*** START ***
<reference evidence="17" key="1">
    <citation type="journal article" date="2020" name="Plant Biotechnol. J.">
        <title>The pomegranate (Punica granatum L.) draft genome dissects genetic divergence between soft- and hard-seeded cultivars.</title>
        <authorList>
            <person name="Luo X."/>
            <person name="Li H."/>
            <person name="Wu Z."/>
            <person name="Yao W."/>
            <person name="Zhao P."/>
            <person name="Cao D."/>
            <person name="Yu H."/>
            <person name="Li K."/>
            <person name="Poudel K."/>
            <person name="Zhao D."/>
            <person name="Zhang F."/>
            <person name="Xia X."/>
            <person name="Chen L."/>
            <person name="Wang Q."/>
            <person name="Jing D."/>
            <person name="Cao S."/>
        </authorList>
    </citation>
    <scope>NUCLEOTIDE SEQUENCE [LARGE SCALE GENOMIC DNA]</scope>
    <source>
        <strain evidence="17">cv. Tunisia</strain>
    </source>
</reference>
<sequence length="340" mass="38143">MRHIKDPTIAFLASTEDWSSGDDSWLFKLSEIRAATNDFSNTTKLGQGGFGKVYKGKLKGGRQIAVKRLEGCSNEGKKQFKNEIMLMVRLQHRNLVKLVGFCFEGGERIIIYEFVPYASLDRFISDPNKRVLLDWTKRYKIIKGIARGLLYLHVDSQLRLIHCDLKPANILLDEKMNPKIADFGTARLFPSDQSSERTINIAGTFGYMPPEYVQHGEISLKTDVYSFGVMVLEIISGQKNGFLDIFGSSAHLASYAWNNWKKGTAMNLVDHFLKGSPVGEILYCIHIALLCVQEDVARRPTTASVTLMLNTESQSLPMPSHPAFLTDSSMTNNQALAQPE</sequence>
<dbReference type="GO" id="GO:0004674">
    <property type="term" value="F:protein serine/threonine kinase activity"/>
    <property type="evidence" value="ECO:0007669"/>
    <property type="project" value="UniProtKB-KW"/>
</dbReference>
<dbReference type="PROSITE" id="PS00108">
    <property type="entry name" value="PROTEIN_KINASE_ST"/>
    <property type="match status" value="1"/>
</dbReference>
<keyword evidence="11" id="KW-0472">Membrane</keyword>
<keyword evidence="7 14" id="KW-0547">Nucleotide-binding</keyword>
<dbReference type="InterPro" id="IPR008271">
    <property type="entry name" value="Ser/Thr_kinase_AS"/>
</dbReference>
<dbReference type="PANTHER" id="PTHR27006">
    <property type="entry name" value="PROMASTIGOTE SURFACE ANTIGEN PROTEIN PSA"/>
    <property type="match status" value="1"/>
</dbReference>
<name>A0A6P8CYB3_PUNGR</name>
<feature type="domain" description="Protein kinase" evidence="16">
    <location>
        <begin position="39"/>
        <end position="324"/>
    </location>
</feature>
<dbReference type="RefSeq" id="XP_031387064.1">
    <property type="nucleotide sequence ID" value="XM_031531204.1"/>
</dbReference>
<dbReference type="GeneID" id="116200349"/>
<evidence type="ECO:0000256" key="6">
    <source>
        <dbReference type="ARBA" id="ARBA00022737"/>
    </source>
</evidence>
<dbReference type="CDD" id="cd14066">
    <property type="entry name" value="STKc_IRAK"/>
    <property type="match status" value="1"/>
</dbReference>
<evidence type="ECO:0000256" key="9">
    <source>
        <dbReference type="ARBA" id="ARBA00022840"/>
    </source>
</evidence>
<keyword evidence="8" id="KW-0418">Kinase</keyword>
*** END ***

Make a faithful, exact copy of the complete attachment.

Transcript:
<reference evidence="17" key="1">
    <citation type="journal article" date="2020" name="Plant Biotechnol. J.">
        <title>The pomegranate (Punica granatum L.) draft genome dissects genetic divergence between soft- and hard-seeded cultivars.</title>
        <authorList>
            <person name="Luo X."/>
            <person name="Li H."/>
            <person name="Wu Z."/>
            <person name="Yao W."/>
            <person name="Zhao P."/>
            <person name="Cao D."/>
            <person name="Yu H."/>
            <person name="Li K."/>
            <person name="Poudel K."/>
            <person name="Zhao D."/>
            <person name="Zhang F."/>
            <person name="Xia X."/>
            <person name="Chen L."/>
            <person name="Wang Q."/>
            <person name="Jing D."/>
            <person name="Cao S."/>
        </authorList>
    </citation>
    <scope>NUCLEOTIDE SEQUENCE [LARGE SCALE GENOMIC DNA]</scope>
    <source>
        <strain evidence="17">cv. Tunisia</strain>
    </source>
</reference>
<sequence length="340" mass="38143">MRHIKDPTIAFLASTEDWSSGDDSWLFKLSEIRAATNDFSNTTKLGQGGFGKVYKGKLKGGRQIAVKRLEGCSNEGKKQFKNEIMLMVRLQHRNLVKLVGFCFEGGERIIIYEFVPYASLDRFISDPNKRVLLDWTKRYKIIKGIARGLLYLHVDSQLRLIHCDLKPANILLDEKMNPKIADFGTARLFPSDQSSERTINIAGTFGYMPPEYVQHGEISLKTDVYSFGVMVLEIISGQKNGFLDIFGSSAHLASYAWNNWKKGTAMNLVDHFLKGSPVGEILYCIHIALLCVQEDVARRPTTASVTLMLNTESQSLPMPSHPAFLTDSSMTNNQALAQPE</sequence>
<dbReference type="GO" id="GO:0004674">
    <property type="term" value="F:protein serine/threonine kinase activity"/>
    <property type="evidence" value="ECO:0007669"/>
    <property type="project" value="UniProtKB-KW"/>
</dbReference>
<dbReference type="PROSITE" id="PS00108">
    <property type="entry name" value="PROTEIN_KINASE_ST"/>
    <property type="match status" value="1"/>
</dbReference>
<keyword evidence="11" id="KW-0472">Membrane</keyword>
<keyword evidence="7 14" id="KW-0547">Nucleotide-binding</keyword>
<dbReference type="InterPro" id="IPR008271">
    <property type="entry name" value="Ser/Thr_kinase_AS"/>
</dbReference>
<dbReference type="PANTHER" id="PTHR27006">
    <property type="entry name" value="PROMASTIGOTE SURFACE ANTIGEN PROTEIN PSA"/>
    <property type="match status" value="1"/>
</dbReference>
<name>A0A6P8CYB3_PUNGR</name>
<feature type="domain" description="Protein kinase" evidence="16">
    <location>
        <begin position="39"/>
        <end position="324"/>
    </location>
</feature>
<dbReference type="RefSeq" id="XP_031387064.1">
    <property type="nucleotide sequence ID" value="XM_031531204.1"/>
</dbReference>
<dbReference type="GeneID" id="116200349"/>
<evidence type="ECO:0000256" key="6">
    <source>
        <dbReference type="ARBA" id="ARBA00022737"/>
    </source>
</evidence>
<dbReference type="CDD" id="cd14066">
    <property type="entry name" value="STKc_IRAK"/>
    <property type="match status" value="1"/>
</dbReference>
<evidence type="ECO:0000256" key="9">
    <source>
        <dbReference type="ARBA" id="ARBA00022840"/>
    </source>
</evidence>
<keyword evidence="8" id="KW-0418">Kinase</keyword>